“Would that this recognition of the theory might bear practical fruit! With all our heart we call for such a restoration, knowing how the pagan laws under which we are now living may still allow individuals to be Christian(in 2013, how much longer?), but they make a Christian society altogether impossible. Therefore we seek above all the kingdom of God and his justice, without despising the rest that will be added unto us(cf. Mt. VI, 33). As St Paul says of godliness that it is, “profitable to all things,” so too is the Church’s influence, “having promise of the life that now is, and of that which is to come”(cf. I Tim. IV, 8).” It is not difficult to see here how the Cardinal was not one of the many souls he mentions that do not see through the false glamour of the modern world. On the contrary his firm grasp of Catholic doctrine enables him to describe our own times, nearly a century later.

SSPX Headquarters, wake up from your foolish dream of converting the liberals now controlling the Church, and stop pretending with a flow of ambiguous Declarations that you are still defending Tradition. Your actions prove the contrary, and actions speak louder than a series of Declarations! You have the name of being alive, but you are dead. Wake up, and strengthen the things that remain, which are ready to die. Have in mind what you received from the Archbishop, and put it into practice, and do penance. Kyrie eleison.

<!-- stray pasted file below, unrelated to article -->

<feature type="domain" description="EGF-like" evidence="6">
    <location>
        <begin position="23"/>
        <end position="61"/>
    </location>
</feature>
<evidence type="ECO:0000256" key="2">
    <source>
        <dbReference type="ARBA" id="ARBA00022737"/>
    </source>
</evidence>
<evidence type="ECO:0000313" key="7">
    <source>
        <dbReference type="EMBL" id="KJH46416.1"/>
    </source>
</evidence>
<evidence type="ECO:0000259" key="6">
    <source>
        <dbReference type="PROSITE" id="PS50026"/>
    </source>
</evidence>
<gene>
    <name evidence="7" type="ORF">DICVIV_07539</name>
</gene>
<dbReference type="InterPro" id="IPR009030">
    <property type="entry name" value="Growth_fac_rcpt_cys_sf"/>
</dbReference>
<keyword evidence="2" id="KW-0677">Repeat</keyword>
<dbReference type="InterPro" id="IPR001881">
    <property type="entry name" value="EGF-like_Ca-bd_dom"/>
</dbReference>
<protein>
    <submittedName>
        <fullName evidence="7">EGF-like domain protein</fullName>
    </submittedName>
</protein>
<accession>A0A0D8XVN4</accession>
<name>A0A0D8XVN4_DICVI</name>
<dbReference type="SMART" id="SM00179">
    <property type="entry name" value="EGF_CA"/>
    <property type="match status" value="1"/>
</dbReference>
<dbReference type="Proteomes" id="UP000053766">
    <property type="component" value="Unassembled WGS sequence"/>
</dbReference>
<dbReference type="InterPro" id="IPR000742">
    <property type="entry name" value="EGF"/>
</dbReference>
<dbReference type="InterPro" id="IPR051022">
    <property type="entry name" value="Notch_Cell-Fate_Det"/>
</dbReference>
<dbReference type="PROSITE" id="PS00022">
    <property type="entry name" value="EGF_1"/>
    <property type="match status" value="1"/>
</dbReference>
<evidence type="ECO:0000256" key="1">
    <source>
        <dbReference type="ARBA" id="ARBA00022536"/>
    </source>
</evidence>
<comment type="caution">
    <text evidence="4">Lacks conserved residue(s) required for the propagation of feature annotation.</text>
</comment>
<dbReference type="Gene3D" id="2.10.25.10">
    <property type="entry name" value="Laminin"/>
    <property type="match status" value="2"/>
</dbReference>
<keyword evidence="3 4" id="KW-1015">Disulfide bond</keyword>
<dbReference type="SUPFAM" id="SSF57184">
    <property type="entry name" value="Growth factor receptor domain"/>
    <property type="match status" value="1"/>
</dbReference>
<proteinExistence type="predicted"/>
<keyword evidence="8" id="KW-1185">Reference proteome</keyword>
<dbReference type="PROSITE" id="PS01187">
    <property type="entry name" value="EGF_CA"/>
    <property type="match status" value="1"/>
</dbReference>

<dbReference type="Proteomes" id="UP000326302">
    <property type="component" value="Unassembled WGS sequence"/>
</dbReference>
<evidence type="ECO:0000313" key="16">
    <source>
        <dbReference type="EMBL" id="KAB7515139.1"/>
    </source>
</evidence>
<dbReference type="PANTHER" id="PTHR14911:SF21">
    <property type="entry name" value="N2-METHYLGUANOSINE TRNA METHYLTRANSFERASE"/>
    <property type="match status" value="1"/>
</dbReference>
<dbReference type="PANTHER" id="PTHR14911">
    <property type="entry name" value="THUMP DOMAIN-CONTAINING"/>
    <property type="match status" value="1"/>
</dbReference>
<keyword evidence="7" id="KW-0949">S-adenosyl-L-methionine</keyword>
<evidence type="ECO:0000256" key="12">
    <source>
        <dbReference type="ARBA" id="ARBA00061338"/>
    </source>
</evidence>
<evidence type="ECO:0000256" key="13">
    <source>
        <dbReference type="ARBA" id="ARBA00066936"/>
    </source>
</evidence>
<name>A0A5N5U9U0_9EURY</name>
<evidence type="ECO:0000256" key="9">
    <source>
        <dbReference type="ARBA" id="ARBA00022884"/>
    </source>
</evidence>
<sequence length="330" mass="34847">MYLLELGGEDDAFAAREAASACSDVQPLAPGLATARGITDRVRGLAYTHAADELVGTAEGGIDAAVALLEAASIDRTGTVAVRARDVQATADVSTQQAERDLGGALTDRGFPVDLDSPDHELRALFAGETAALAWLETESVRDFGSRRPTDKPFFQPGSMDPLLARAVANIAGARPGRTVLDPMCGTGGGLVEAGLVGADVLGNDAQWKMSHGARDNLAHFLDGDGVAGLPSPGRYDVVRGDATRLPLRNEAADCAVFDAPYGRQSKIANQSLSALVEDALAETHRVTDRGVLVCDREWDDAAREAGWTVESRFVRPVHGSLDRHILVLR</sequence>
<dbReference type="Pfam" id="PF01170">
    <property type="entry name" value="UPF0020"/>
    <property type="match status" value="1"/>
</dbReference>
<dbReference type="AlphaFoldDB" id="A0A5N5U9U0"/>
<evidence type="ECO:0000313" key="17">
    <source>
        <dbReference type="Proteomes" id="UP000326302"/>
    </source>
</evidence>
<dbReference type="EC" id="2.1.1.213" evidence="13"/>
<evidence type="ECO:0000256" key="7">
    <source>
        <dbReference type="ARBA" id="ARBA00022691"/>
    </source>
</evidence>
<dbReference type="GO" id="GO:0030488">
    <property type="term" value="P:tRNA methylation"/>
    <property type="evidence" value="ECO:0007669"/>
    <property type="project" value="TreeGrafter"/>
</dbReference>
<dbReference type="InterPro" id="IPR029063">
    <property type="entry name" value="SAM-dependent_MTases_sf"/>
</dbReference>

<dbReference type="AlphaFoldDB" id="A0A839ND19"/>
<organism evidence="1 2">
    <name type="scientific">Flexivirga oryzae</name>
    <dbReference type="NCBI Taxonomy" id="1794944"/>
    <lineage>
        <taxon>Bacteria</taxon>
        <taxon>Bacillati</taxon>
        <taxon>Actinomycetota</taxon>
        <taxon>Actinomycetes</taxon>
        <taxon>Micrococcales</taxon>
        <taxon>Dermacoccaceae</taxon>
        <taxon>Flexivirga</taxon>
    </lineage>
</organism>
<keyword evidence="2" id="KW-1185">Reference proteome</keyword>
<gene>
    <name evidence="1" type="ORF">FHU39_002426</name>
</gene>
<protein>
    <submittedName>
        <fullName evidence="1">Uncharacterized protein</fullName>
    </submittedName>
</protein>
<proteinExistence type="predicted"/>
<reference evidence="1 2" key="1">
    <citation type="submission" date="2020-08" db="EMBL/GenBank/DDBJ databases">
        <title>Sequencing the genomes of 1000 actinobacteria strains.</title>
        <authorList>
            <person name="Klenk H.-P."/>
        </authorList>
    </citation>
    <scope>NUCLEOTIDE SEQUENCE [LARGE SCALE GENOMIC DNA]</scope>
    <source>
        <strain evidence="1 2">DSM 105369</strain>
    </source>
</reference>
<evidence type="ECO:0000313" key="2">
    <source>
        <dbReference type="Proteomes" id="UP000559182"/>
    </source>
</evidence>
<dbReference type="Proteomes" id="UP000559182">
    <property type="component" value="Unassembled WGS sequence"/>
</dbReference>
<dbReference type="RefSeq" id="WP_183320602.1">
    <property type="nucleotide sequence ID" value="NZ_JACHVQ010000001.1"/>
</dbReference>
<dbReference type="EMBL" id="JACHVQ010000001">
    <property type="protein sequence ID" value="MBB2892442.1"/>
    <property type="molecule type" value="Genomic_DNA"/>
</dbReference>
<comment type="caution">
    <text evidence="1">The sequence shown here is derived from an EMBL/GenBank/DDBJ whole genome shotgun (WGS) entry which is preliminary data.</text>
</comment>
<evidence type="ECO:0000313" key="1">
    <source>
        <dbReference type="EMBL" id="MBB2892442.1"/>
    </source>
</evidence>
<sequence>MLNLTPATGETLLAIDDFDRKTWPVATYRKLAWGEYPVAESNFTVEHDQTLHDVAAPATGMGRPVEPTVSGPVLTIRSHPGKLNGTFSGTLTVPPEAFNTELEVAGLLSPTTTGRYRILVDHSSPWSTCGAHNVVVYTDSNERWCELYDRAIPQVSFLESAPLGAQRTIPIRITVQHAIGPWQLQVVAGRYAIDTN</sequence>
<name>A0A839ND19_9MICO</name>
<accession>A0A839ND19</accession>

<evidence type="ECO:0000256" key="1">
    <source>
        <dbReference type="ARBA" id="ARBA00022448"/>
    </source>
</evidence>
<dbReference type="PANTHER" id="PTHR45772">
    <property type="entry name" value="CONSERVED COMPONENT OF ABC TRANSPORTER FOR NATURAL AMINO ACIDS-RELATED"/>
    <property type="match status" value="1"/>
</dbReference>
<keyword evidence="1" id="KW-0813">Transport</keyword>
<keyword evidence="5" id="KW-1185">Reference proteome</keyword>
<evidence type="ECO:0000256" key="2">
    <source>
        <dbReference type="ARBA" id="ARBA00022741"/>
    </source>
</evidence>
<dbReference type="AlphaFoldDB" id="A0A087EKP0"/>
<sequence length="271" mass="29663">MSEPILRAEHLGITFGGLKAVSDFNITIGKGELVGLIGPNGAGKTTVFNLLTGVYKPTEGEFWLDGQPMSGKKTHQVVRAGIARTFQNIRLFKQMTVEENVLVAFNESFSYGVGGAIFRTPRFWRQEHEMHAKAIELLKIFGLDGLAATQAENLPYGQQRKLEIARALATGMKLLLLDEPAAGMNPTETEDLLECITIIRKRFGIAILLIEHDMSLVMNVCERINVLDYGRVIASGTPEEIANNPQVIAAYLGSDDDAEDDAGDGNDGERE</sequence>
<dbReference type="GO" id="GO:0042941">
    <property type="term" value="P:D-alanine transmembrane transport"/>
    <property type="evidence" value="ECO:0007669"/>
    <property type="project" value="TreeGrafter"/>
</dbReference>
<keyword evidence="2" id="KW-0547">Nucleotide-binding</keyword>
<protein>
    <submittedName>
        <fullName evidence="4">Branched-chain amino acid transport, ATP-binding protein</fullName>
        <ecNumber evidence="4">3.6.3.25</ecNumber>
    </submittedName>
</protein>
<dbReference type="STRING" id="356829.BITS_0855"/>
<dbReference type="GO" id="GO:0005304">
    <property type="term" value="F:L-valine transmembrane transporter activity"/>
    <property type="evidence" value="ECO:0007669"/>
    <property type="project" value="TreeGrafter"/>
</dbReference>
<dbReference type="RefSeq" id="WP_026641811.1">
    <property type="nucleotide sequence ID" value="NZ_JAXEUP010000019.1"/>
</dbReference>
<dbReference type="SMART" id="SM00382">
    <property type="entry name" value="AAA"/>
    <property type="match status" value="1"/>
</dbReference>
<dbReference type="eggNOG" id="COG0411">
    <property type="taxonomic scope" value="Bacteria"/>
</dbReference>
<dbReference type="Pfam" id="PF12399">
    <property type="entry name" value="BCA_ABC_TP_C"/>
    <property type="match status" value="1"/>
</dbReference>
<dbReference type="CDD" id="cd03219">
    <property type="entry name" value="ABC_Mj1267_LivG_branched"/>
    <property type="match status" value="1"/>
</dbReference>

Billot – II

Billot – II posted in Eleison Comments on December 28, 2013

It is not only by the names of the seven Churches of Asia (cf. “Comments”#) but also by the contents of the seven Letters addressed to them (Apoc. II and III) that Cardinal Billot establishes the connection between the Letters and seven main periods of Church history. Especially interesting in this respect is the Letter to the church of Sardis (Apoc. III, 1–6) which would correspond to our own Age, the fifth, the Age of Apostasy. After evoking the wealth, luxury and material prosperity associated with Croesus, famous ruler of Sardis, Billot writes:—